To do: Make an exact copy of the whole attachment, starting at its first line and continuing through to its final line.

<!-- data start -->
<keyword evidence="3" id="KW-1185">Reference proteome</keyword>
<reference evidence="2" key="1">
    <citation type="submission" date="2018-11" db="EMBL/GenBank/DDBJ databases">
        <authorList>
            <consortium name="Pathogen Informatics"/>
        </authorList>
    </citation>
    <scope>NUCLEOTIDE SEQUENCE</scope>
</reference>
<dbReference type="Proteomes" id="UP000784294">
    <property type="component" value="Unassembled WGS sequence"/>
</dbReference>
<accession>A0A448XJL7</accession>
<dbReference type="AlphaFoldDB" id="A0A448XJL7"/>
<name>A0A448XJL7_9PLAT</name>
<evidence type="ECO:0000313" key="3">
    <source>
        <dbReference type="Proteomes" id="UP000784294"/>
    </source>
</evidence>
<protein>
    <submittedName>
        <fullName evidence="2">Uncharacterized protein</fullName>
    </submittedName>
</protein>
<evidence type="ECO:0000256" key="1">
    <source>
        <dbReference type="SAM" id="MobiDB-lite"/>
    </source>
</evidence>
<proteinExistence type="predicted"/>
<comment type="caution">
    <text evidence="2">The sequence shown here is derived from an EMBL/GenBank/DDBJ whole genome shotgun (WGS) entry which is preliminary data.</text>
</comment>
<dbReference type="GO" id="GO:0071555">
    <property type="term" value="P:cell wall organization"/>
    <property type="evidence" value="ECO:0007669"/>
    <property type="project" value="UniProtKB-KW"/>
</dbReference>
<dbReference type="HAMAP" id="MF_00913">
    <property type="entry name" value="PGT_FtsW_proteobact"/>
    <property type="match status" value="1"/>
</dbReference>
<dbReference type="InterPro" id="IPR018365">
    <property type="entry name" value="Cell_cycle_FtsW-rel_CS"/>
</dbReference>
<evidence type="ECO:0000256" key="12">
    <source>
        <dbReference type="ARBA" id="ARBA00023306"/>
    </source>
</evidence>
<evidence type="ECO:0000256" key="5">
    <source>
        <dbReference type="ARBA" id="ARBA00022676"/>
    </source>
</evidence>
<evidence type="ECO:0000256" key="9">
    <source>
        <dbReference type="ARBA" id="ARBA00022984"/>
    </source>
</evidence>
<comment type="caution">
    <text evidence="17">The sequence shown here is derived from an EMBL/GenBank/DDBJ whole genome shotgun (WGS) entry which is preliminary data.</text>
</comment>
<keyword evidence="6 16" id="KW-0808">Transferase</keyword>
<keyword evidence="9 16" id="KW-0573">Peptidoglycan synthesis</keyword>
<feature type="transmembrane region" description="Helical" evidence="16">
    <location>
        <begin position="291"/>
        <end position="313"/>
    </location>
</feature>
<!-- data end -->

<keyword evidence="3" id="KW-1185">Reference proteome</keyword>
<reference evidence="2" key="1">
    <citation type="submission" date="2018-11" db="EMBL/GenBank/DDBJ databases">
        <authorList>
            <consortium name="Pathogen Informatics"/>
        </authorList>
    </citation>
    <scope>NUCLEOTIDE SEQUENCE</scope>
</reference>
<dbReference type="Proteomes" id="UP000784294">
    <property type="component" value="Unassembled WGS sequence"/>
</dbReference>
<accession>A0A448XJL7</accession>
<dbReference type="AlphaFoldDB" id="A0A448XJL7"/>
<name>A0A448XJL7_9PLAT</name>
<evidence type="ECO:0000313" key="3">
    <source>
        <dbReference type="Proteomes" id="UP000784294"/>
    </source>
</evidence>
<protein>
    <submittedName>
        <fullName evidence="2">Uncharacterized protein</fullName>
    </submittedName>
</protein>
<evidence type="ECO:0000256" key="1">
    <source>
        <dbReference type="SAM" id="MobiDB-lite"/>
    </source>
</evidence>
<proteinExistence type="predicted"/>
<comment type="caution">
    <text evidence="2">The sequence shown here is derived from an EMBL/GenBank/DDBJ whole genome shotgun (WGS) entry which is preliminary data.</text>
</comment>
<dbReference type="GO" id="GO:0071555">
    <property type="term" value="P:cell wall organization"/>
    <property type="evidence" value="ECO:0007669"/>
    <property type="project" value="UniProtKB-KW"/>
</dbReference>
<dbReference type="HAMAP" id="MF_00913">
    <property type="entry name" value="PGT_FtsW_proteobact"/>
    <property type="match status" value="1"/>
</dbReference>
<dbReference type="InterPro" id="IPR018365">
    <property type="entry name" value="Cell_cycle_FtsW-rel_CS"/>
</dbReference>
<evidence type="ECO:0000256" key="12">
    <source>
        <dbReference type="ARBA" id="ARBA00023306"/>
    </source>
</evidence>
<evidence type="ECO:0000256" key="5">
    <source>
        <dbReference type="ARBA" id="ARBA00022676"/>
    </source>
</evidence>
<evidence type="ECO:0000256" key="9">
    <source>
        <dbReference type="ARBA" id="ARBA00022984"/>
    </source>
</evidence>
<comment type="caution">
    <text evidence="17">The sequence shown here is derived from an EMBL/GenBank/DDBJ whole genome shotgun (WGS) entry which is preliminary data.</text>
</comment>
<keyword evidence="6 16" id="KW-0808">Transferase</keyword>
<keyword evidence="9 16" id="KW-0573">Peptidoglycan synthesis</keyword>
<feature type="transmembrane region" description="Helical" evidence="16">
    <location>
        <begin position="291"/>
        <end position="313"/>
    </location>
</feature>